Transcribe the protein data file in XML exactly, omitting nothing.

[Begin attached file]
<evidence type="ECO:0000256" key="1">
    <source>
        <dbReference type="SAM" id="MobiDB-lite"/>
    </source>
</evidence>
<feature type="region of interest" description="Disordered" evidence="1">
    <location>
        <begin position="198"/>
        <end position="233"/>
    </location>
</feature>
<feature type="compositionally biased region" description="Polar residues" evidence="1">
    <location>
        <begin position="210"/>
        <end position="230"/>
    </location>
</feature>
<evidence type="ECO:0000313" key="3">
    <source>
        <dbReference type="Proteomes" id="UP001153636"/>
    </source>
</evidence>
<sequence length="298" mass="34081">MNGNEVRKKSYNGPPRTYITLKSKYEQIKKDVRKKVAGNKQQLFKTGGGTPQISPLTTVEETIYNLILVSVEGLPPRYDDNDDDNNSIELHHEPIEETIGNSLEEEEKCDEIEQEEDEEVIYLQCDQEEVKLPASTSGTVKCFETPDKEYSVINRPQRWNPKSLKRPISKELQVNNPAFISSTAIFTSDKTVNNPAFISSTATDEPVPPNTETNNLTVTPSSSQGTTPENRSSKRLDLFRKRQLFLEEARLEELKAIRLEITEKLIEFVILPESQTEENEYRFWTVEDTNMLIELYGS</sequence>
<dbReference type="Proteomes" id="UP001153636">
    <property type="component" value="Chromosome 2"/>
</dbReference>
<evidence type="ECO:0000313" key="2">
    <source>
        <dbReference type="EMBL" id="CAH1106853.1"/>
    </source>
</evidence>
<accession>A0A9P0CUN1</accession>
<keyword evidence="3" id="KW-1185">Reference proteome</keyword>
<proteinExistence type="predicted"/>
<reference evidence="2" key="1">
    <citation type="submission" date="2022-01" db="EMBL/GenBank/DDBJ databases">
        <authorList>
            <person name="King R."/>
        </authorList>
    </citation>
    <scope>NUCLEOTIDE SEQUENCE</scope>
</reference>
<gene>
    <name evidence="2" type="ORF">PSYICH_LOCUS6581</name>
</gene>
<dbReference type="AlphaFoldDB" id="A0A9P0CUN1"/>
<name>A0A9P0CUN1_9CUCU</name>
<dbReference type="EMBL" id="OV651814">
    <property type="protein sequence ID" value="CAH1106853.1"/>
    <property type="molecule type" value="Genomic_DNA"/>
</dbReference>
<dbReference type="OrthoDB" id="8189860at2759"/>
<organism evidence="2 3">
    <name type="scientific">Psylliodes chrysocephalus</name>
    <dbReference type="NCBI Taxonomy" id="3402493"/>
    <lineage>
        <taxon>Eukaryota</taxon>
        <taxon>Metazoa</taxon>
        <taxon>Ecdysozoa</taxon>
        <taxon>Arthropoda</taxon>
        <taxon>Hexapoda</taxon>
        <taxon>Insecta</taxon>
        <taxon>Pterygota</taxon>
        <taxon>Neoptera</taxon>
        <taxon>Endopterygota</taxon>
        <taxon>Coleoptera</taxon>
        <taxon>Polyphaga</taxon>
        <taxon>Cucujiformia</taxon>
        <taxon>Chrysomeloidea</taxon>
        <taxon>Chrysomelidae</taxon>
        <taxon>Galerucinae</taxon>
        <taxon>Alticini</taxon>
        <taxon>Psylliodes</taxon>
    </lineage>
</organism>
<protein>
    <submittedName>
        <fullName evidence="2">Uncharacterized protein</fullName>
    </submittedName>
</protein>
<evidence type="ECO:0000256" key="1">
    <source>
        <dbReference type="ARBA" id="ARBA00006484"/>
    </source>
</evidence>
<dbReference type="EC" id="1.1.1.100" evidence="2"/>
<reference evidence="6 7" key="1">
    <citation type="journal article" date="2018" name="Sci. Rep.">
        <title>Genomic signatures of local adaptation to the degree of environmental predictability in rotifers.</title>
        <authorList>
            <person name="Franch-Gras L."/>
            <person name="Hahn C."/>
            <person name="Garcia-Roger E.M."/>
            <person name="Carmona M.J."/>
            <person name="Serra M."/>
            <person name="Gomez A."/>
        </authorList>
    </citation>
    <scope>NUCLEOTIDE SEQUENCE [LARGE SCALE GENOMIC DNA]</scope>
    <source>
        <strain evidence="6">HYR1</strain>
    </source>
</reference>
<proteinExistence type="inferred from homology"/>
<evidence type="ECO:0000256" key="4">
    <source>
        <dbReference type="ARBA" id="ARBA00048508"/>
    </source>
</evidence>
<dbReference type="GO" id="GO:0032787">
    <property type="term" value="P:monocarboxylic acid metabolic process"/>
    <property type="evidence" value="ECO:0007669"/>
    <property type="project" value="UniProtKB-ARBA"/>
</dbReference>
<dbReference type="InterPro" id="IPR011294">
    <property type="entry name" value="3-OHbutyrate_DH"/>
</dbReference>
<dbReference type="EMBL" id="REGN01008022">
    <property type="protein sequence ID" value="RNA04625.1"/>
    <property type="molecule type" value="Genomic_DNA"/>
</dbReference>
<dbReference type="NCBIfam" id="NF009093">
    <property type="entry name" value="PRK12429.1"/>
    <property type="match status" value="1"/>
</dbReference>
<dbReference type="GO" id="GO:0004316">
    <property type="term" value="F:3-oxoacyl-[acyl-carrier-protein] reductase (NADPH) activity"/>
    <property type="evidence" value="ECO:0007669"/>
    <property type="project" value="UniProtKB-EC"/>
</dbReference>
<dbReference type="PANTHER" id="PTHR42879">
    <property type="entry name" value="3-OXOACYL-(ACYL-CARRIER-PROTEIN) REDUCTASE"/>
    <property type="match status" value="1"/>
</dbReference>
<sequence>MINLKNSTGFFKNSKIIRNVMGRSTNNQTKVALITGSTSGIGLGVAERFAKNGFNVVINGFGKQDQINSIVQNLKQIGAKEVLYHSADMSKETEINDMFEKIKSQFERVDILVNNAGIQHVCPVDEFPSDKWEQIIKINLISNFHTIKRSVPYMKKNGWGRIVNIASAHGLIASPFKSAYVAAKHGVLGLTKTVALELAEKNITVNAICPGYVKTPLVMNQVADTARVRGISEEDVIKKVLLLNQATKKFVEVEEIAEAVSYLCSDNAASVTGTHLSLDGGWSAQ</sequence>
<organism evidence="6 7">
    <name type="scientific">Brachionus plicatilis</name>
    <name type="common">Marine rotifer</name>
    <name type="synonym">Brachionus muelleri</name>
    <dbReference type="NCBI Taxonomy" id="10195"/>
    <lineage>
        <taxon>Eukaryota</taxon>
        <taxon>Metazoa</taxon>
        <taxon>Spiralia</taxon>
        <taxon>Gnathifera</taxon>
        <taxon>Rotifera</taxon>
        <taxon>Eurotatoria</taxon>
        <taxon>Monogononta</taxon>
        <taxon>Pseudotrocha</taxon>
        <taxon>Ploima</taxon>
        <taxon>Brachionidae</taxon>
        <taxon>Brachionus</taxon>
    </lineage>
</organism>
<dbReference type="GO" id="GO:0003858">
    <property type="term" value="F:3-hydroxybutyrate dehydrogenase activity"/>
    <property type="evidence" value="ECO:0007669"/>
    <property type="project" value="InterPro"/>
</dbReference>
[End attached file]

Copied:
<evidence type="ECO:0000256" key="1">
    <source>
        <dbReference type="SAM" id="MobiDB-lite"/>
    </source>
</evidence>
<feature type="region of interest" description="Disordered" evidence="1">
    <location>
        <begin position="198"/>
        <end position="233"/>
    </location>
</feature>
<feature type="compositionally biased region" description="Polar residues" evidence="1">
    <location>
        <begin position="210"/>
        <end position="230"/>
    </location>
</feature>
<evidence type="ECO:0000313" key="3">
    <source>
        <dbReference type="Proteomes" id="UP001153636"/>
    </source>
</evidence>
<sequence length="298" mass="34081">MNGNEVRKKSYNGPPRTYITLKSKYEQIKKDVRKKVAGNKQQLFKTGGGTPQISPLTTVEETIYNLILVSVEGLPPRYDDNDDDNNSIELHHEPIEETIGNSLEEEEKCDEIEQEEDEEVIYLQCDQEEVKLPASTSGTVKCFETPDKEYSVINRPQRWNPKSLKRPISKELQVNNPAFISSTAIFTSDKTVNNPAFISSTATDEPVPPNTETNNLTVTPSSSQGTTPENRSSKRLDLFRKRQLFLEEARLEELKAIRLEITEKLIEFVILPESQTEENEYRFWTVEDTNMLIELYGS</sequence>
<dbReference type="Proteomes" id="UP001153636">
    <property type="component" value="Chromosome 2"/>
</dbReference>
<evidence type="ECO:0000313" key="2">
    <source>
        <dbReference type="EMBL" id="CAH1106853.1"/>
    </source>
</evidence>
<accession>A0A9P0CUN1</accession>
<keyword evidence="3" id="KW-1185">Reference proteome</keyword>
<proteinExistence type="predicted"/>
<reference evidence="2" key="1">
    <citation type="submission" date="2022-01" db="EMBL/GenBank/DDBJ databases">
        <authorList>
            <person name="King R."/>
        </authorList>
    </citation>
    <scope>NUCLEOTIDE SEQUENCE</scope>
</reference>
<gene>
    <name evidence="2" type="ORF">PSYICH_LOCUS6581</name>
</gene>
<dbReference type="AlphaFoldDB" id="A0A9P0CUN1"/>
<name>A0A9P0CUN1_9CUCU</name>
<dbReference type="EMBL" id="OV651814">
    <property type="protein sequence ID" value="CAH1106853.1"/>
    <property type="molecule type" value="Genomic_DNA"/>
</dbReference>
<dbReference type="OrthoDB" id="8189860at2759"/>
<organism evidence="2 3">
    <name type="scientific">Psylliodes chrysocephalus</name>
    <dbReference type="NCBI Taxonomy" id="3402493"/>
    <lineage>
        <taxon>Eukaryota</taxon>
        <taxon>Metazoa</taxon>
        <taxon>Ecdysozoa</taxon>
        <taxon>Arthropoda</taxon>
        <taxon>Hexapoda</taxon>
        <taxon>Insecta</taxon>
        <taxon>Pterygota</taxon>
        <taxon>Neoptera</taxon>
        <taxon>Endopterygota</taxon>
        <taxon>Coleoptera</taxon>
        <taxon>Polyphaga</taxon>
        <taxon>Cucujiformia</taxon>
        <taxon>Chrysomeloidea</taxon>
        <taxon>Chrysomelidae</taxon>
        <taxon>Galerucinae</taxon>
        <taxon>Alticini</taxon>
        <taxon>Psylliodes</taxon>
    </lineage>
</organism>
<protein>
    <submittedName>
        <fullName evidence="2">Uncharacterized protein</fullName>
    </submittedName>
</protein>
<evidence type="ECO:0000256" key="1">
    <source>
        <dbReference type="ARBA" id="ARBA00006484"/>
    </source>
</evidence>
<dbReference type="EC" id="1.1.1.100" evidence="2"/>
<reference evidence="6 7" key="1">
    <citation type="journal article" date="2018" name="Sci. Rep.">
        <title>Genomic signatures of local adaptation to the degree of environmental predictability in rotifers.</title>
        <authorList>
            <person name="Franch-Gras L."/>
            <person name="Hahn C."/>
            <person name="Garcia-Roger E.M."/>
            <person name="Carmona M.J."/>
            <person name="Serra M."/>
            <person name="Gomez A."/>
        </authorList>
    </citation>
    <scope>NUCLEOTIDE SEQUENCE [LARGE SCALE GENOMIC DNA]</scope>
    <source>
        <strain evidence="6">HYR1</strain>
    </source>
</reference>
<proteinExistence type="inferred from homology"/>
<evidence type="ECO:0000256" key="4">
    <source>
        <dbReference type="ARBA" id="ARBA00048508"/>
    </source>
</evidence>
<dbReference type="GO" id="GO:0032787">
    <property type="term" value="P:monocarboxylic acid metabolic process"/>
    <property type="evidence" value="ECO:0007669"/>
    <property type="project" value="UniProtKB-ARBA"/>
</dbReference>
<dbReference type="InterPro" id="IPR011294">
    <property type="entry name" value="3-OHbutyrate_DH"/>
</dbReference>
<dbReference type="EMBL" id="REGN01008022">
    <property type="protein sequence ID" value="RNA04625.1"/>
    <property type="molecule type" value="Genomic_DNA"/>
</dbReference>
<dbReference type="NCBIfam" id="NF009093">
    <property type="entry name" value="PRK12429.1"/>
    <property type="match status" value="1"/>
</dbReference>
<dbReference type="GO" id="GO:0004316">
    <property type="term" value="F:3-oxoacyl-[acyl-carrier-protein] reductase (NADPH) activity"/>
    <property type="evidence" value="ECO:0007669"/>
    <property type="project" value="UniProtKB-EC"/>
</dbReference>
<dbReference type="PANTHER" id="PTHR42879">
    <property type="entry name" value="3-OXOACYL-(ACYL-CARRIER-PROTEIN) REDUCTASE"/>
    <property type="match status" value="1"/>
</dbReference>
<sequence>MINLKNSTGFFKNSKIIRNVMGRSTNNQTKVALITGSTSGIGLGVAERFAKNGFNVVINGFGKQDQINSIVQNLKQIGAKEVLYHSADMSKETEINDMFEKIKSQFERVDILVNNAGIQHVCPVDEFPSDKWEQIIKINLISNFHTIKRSVPYMKKNGWGRIVNIASAHGLIASPFKSAYVAAKHGVLGLTKTVALELAEKNITVNAICPGYVKTPLVMNQVADTARVRGISEEDVIKKVLLLNQATKKFVEVEEIAEAVSYLCSDNAASVTGTHLSLDGGWSAQ</sequence>
<organism evidence="6 7">
    <name type="scientific">Brachionus plicatilis</name>
    <name type="common">Marine rotifer</name>
    <name type="synonym">Brachionus muelleri</name>
    <dbReference type="NCBI Taxonomy" id="10195"/>
    <lineage>
        <taxon>Eukaryota</taxon>
        <taxon>Metazoa</taxon>
        <taxon>Spiralia</taxon>
        <taxon>Gnathifera</taxon>
        <taxon>Rotifera</taxon>
        <taxon>Eurotatoria</taxon>
        <taxon>Monogononta</taxon>
        <taxon>Pseudotrocha</taxon>
        <taxon>Ploima</taxon>
        <taxon>Brachionidae</taxon>
        <taxon>Brachionus</taxon>
    </lineage>
</organism>
<dbReference type="GO" id="GO:0003858">
    <property type="term" value="F:3-hydroxybutyrate dehydrogenase activity"/>
    <property type="evidence" value="ECO:0007669"/>
    <property type="project" value="InterPro"/>
</dbReference>